By Rebecca N. Robertson
One day, as she stands before the mirror, a voice in Alice's head tells her she's too old to wear her favorite pleated mini. Startled and confused, she does what any single, modern woman would do -- she calls her best friend to confirm that, yes, indeed, she has heard that voice, too! In Alice and Elizabeth's One Woman Show, two BFF's embark upon a project to explore and, hopefully, to reconcile with that moment in womanhood when one begins wondering just what it is she should and should not be doing, wearing, and feeling at her age.
Lights fade up on Alice, dressed in a gauzy batik dress, dancing to a life-celebrating song of the modern Indigo Girl variety. She quips that "it's not everyday that you see a middle-aged woman dancing on stage." I begin to worry: Have I dragged my unsuspecting boyfriend to one of those angry feminist one-woman shows peppered with self-conscious comedy and woman vs. society baiting? Being nearly of a certain age, I can probably relate to the sentiment, but must I really endure 70 minutes of that particular genre with a squirming companion at my side?
What unfolds, instead, is a brave and moving act of universally digestible storytelling born of an extraordinary friendship. Still searching the dwindling dating pool for your other half at 45? What if she's been there all along in the guise of your once roommate turned best friend of twenty-something years? And what if it takes the possible loss of said best friend to an agonizing fight with cancer to realize it?
In the telling of the story, Alice Barden skillfully portrays multiple characters, including her present and former selves. Without sparing her own pride, she describes in hindsight her naive first impressions of Elizabeth from first meeting to their inseparable party girls phase. We see awe and wonderment envelop her as she recalls their shared mourning of a beloved cat. We empathize with the simultaneous annoyance and unconditional love that can only coexist between two people so close.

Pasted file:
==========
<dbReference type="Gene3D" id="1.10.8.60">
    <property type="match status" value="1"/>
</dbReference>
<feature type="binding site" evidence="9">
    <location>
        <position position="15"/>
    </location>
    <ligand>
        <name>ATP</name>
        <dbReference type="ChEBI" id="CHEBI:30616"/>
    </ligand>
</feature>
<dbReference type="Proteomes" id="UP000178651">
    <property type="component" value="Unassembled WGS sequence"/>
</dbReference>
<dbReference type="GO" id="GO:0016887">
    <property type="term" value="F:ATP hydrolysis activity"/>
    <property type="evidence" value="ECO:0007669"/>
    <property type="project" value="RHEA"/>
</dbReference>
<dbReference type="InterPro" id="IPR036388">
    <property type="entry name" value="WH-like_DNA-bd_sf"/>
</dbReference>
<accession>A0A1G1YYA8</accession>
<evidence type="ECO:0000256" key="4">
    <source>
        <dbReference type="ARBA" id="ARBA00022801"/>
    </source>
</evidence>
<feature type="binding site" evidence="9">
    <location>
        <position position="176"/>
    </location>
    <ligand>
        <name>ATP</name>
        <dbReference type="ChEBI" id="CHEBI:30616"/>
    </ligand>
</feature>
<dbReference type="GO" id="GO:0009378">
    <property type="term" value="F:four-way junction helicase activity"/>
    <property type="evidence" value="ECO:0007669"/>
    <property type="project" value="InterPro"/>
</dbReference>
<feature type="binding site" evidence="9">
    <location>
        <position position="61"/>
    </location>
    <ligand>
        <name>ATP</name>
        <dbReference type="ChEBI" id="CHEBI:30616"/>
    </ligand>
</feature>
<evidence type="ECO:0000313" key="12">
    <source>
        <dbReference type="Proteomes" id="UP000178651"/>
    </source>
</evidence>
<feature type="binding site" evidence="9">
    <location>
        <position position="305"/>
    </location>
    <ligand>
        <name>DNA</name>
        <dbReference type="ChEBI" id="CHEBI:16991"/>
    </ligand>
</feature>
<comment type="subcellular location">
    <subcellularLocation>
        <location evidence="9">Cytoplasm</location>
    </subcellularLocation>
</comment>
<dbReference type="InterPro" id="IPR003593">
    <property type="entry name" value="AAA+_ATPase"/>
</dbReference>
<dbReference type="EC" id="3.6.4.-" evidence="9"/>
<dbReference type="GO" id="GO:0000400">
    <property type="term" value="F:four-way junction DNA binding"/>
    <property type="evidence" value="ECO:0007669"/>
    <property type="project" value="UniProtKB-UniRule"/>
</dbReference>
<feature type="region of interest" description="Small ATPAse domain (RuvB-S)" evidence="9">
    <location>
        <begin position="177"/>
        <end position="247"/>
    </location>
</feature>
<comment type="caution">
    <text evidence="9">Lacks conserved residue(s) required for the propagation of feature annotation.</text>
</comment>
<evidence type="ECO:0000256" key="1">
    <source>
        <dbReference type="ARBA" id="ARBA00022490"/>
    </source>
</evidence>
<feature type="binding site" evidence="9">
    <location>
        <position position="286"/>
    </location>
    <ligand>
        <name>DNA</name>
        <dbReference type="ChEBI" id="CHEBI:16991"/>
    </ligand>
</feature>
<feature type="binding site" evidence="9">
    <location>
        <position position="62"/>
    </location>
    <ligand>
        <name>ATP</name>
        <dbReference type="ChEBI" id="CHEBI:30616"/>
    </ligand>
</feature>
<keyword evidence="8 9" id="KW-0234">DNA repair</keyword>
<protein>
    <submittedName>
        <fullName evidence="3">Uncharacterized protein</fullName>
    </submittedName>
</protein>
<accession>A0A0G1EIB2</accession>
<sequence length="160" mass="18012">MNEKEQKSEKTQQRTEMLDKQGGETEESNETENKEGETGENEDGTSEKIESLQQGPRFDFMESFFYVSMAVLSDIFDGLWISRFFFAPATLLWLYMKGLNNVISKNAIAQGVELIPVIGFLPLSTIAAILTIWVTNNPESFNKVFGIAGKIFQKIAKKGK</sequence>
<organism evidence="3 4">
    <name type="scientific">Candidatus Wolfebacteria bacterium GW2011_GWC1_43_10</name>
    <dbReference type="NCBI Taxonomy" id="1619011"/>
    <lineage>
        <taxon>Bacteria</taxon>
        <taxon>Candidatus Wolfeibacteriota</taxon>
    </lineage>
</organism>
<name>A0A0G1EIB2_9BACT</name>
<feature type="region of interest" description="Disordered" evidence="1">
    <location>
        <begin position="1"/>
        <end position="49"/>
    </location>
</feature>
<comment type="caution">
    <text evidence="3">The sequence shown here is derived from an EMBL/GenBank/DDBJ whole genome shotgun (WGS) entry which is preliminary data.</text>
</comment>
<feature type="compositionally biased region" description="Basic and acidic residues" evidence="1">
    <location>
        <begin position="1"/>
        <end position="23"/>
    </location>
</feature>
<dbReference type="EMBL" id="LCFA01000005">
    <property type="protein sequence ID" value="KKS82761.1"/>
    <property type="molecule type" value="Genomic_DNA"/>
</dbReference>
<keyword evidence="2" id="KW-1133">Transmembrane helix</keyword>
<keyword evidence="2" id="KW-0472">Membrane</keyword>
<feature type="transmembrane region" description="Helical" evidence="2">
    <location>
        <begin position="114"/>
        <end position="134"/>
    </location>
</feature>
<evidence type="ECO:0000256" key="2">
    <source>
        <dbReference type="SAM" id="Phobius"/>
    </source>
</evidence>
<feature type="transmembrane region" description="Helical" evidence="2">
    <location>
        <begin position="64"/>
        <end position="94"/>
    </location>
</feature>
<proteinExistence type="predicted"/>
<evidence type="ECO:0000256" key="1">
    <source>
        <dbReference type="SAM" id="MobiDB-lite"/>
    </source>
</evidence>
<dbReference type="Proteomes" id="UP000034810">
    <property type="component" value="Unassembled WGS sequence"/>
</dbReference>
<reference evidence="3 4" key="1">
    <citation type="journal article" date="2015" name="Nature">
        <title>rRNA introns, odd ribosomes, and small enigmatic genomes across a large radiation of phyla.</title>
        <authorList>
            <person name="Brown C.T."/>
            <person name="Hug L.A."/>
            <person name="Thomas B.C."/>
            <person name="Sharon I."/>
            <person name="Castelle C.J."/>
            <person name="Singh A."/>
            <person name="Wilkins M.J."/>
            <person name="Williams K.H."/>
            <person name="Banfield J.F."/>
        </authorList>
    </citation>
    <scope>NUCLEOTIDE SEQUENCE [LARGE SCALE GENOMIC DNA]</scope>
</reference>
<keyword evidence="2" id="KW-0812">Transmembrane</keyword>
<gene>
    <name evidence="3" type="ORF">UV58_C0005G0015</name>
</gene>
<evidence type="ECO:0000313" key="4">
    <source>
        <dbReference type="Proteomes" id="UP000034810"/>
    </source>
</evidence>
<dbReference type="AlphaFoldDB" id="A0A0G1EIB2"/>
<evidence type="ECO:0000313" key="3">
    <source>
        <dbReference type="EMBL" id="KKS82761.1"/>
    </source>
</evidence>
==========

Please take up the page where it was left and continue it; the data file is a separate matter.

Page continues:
Though ultimately effective as a device to create suspense, the story of Alice and Elizabeth is not told in a linear fashion and leaps to and fro through time, sometimes to its detriment. Changes in stage position and lighting are used to help suggest each setting, but it can be a struggle to keep up with where in the timeline each intermittent monologue takes place. However, these few rough spots in timing are smoothed over by the actress's ability to ever so gently disarm the audience with candid vulnerability.
This festival production of Alice and Elizabeth's One Woman Show could be an excellent start to a bigger dramatic project and, perhaps, a springboard for a feminist dialogue such as: with friends like these, who needs a marriage? As it is, it's a well told story that succeeded in making, at least, this woman of nearly a certain age, imagine aging gracefully a little differently.
Alice and Elizabeth's One Woman Show
Written by Alice Barden and Elizabeth Walker
Directed by Patsy DeDongo
Lighting Designer: Gilbert Pearto
Featuring: Alice Barden
Dorothy Strelsin Theatre
312 W. 36th St.
Friday, July 16th @ 8:00pm
Sunday, July 18th @ 5:30pm
Thursday, July 22nd @ 8:00pm
Saturday, July 24th @ 1:00pm
Sunday, July 25th @ 7:30pm